Of course, failing that, the Seahawks should be a major factor in the undrafted free agent market.

#2 – Cornerback

Did I just blow your mind or DID. I. JUST. BLOW. YOUR. MIND?

Yes, yes, yes, there are plenty of other needs on this team.  Offensive line comes immediately to mind.  So does wide receiver, so does the pass rush, so does the interior defensive line.  But, I’m here to tell you that if I had my druthers, I’d like to see the Seahawks go for a cornerback with one of their top two picks.

You like the Legion of Boom?  So do I.  They might be my favorite unit of any sports team I’ve ever rooted for ever.  The safeties are locked up, and a deal with Richard Sherman could be imminent.  So, where do I come off listing cornerback as the #2 draft need?

Well, I’ll tell you:  the talk of this draft is far and away its wide receiver class.  Everyone expects a record number of receivers going in the first round.  Beyond that, there’s the usual inane quarterback chatter, and all of the linemen who will be plucked by the more sensible teams.  With the rising importance of safety, you have to figure there’s at least one or two pretty good ones.  Ditto cornerbacks; I don’t see the Seahawks getting the cream of the crop here.

But, if there’s a prototypical “Seahawks Cornerback” still on the board late in the first or early in the second round (depending on whether or not we’re able to trade back), I could totally see this team going in that direction.  An homage to last year’s drafting of Christine Michael out of nowhere when we still had Marshawn Lynch in his prime and a hungry young runner in Robert Turbin.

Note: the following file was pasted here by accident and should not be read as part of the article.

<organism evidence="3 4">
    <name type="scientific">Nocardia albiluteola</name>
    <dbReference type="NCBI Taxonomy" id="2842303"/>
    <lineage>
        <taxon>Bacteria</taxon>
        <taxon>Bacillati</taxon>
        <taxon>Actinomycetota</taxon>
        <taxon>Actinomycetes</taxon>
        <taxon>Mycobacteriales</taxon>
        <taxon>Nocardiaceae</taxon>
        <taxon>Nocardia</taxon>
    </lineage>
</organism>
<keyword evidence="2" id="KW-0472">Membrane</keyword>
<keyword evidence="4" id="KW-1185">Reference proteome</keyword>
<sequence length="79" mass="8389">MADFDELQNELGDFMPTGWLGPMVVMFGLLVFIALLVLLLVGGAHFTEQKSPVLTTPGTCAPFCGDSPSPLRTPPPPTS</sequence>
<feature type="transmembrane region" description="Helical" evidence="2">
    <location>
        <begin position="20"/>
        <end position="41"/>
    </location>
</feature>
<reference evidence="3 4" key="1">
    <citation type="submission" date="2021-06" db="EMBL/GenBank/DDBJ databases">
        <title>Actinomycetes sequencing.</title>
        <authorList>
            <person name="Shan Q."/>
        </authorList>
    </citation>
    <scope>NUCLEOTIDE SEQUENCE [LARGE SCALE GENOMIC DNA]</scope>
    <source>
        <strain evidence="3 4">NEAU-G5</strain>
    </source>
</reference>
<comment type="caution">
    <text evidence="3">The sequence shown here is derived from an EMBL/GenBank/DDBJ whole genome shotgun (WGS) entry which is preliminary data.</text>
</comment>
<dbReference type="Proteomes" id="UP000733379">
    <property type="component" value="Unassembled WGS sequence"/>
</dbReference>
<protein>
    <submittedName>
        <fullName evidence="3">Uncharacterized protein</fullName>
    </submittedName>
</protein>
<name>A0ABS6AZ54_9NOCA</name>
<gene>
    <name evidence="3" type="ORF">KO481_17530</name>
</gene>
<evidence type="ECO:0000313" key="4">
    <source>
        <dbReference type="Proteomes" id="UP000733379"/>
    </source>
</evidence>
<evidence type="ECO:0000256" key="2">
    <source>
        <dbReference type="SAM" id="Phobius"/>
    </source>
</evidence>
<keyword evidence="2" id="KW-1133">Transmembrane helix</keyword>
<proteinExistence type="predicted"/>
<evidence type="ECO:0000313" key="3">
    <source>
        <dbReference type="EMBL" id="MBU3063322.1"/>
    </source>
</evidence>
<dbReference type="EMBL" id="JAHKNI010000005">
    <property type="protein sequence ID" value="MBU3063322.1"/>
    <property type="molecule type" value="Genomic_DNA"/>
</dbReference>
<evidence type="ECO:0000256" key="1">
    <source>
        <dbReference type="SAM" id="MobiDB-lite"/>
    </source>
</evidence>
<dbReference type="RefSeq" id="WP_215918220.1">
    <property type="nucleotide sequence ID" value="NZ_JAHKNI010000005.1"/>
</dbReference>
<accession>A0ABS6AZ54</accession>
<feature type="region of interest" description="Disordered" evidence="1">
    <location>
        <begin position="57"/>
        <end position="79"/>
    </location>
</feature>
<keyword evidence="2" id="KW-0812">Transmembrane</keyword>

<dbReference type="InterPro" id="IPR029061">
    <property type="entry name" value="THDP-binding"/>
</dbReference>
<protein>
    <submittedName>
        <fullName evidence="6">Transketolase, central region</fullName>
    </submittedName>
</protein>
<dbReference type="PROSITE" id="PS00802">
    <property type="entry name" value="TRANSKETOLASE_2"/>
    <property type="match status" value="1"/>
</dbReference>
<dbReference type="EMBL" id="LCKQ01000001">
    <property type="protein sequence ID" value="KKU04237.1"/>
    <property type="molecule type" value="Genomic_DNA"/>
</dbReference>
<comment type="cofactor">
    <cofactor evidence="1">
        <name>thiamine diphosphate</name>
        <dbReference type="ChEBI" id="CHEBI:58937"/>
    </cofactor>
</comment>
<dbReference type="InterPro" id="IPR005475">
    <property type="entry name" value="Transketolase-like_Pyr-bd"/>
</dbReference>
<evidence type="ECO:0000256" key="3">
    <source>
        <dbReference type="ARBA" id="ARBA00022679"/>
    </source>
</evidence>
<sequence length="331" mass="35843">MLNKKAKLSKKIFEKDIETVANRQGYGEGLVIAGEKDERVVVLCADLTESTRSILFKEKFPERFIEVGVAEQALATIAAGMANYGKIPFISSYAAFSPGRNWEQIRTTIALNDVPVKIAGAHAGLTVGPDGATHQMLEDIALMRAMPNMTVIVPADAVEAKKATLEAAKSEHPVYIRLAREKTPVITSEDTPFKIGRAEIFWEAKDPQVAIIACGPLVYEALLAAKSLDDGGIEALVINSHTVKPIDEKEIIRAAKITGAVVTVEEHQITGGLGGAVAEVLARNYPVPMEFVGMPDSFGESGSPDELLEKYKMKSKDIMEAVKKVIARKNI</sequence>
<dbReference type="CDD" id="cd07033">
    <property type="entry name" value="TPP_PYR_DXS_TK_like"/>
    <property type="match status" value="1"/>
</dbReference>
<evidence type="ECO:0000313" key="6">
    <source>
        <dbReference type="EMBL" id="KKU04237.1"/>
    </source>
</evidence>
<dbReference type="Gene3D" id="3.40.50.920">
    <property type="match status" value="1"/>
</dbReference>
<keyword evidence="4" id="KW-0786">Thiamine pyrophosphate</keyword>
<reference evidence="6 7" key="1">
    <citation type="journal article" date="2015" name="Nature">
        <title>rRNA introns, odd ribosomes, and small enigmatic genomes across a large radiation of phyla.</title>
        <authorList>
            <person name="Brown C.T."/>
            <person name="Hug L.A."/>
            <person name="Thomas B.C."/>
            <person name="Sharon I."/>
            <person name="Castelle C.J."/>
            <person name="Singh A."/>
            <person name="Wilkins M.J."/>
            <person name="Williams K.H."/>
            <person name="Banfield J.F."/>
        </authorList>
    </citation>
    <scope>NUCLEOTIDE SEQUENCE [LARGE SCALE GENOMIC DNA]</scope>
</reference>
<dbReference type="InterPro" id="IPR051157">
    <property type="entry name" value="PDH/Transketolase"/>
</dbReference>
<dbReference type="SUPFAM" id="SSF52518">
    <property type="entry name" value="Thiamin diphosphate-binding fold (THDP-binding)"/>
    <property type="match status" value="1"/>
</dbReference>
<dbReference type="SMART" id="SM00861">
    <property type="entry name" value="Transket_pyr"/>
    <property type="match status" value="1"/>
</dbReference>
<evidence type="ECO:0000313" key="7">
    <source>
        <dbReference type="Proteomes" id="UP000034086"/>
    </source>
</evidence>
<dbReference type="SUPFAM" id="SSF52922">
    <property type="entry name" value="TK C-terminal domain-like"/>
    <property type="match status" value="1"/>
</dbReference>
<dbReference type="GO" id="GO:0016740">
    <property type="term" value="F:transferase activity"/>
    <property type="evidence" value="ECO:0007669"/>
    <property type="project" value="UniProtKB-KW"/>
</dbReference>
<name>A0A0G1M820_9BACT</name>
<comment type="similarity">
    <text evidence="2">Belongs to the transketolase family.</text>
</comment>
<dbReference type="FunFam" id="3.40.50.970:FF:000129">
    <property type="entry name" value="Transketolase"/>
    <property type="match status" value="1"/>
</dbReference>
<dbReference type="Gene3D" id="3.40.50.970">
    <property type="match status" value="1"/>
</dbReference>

Here’s the deal:  Byron Maxwell is only signed through the end of 2014.  I fully expect him to continue starting across from Richard Sherman, and I fully expect him to be as good – if not better – than he was in the last few weeks of 2013.  And, when that happens, I fully expect him to sign a lucrative contract with another team (please not the 49ers).  So, in looking long-term (and really, not THAT long, just one season after this one), the Seahawks are going to need another starter to play across from Sherman.

And, not for nothing, but the depth at nickel & dime cornerback could use a boost as well.  In that area, we’ve got Jeremy Lane and a lot of question marks in 2014.

Don’t sleep on the cornerback position.  Just because we’ll have the best corner and the best safety combo in the league, it’s still a position of need and a pretty big one at that.

#3 – Pass Rushing Defensive End

Also known as the LEO defensive end.  It’s where Chris Clemons called his home the last few years.

The pass rush isn’t in total shambles – thanks to Michael Bennett’s 4-year deal – but it could use an infusion of young talent.  A big question going into the 2015 season will be:  can the Seahawks afford to extend Cliff Avril?  If he has a repeat of his 2013 season – or improves – then I would wager that we can’t afford him.  If he regresses, or gets injured for a big chunk, then I’d have to ask if we even WANT to bring him back, but that’s neither here nor there.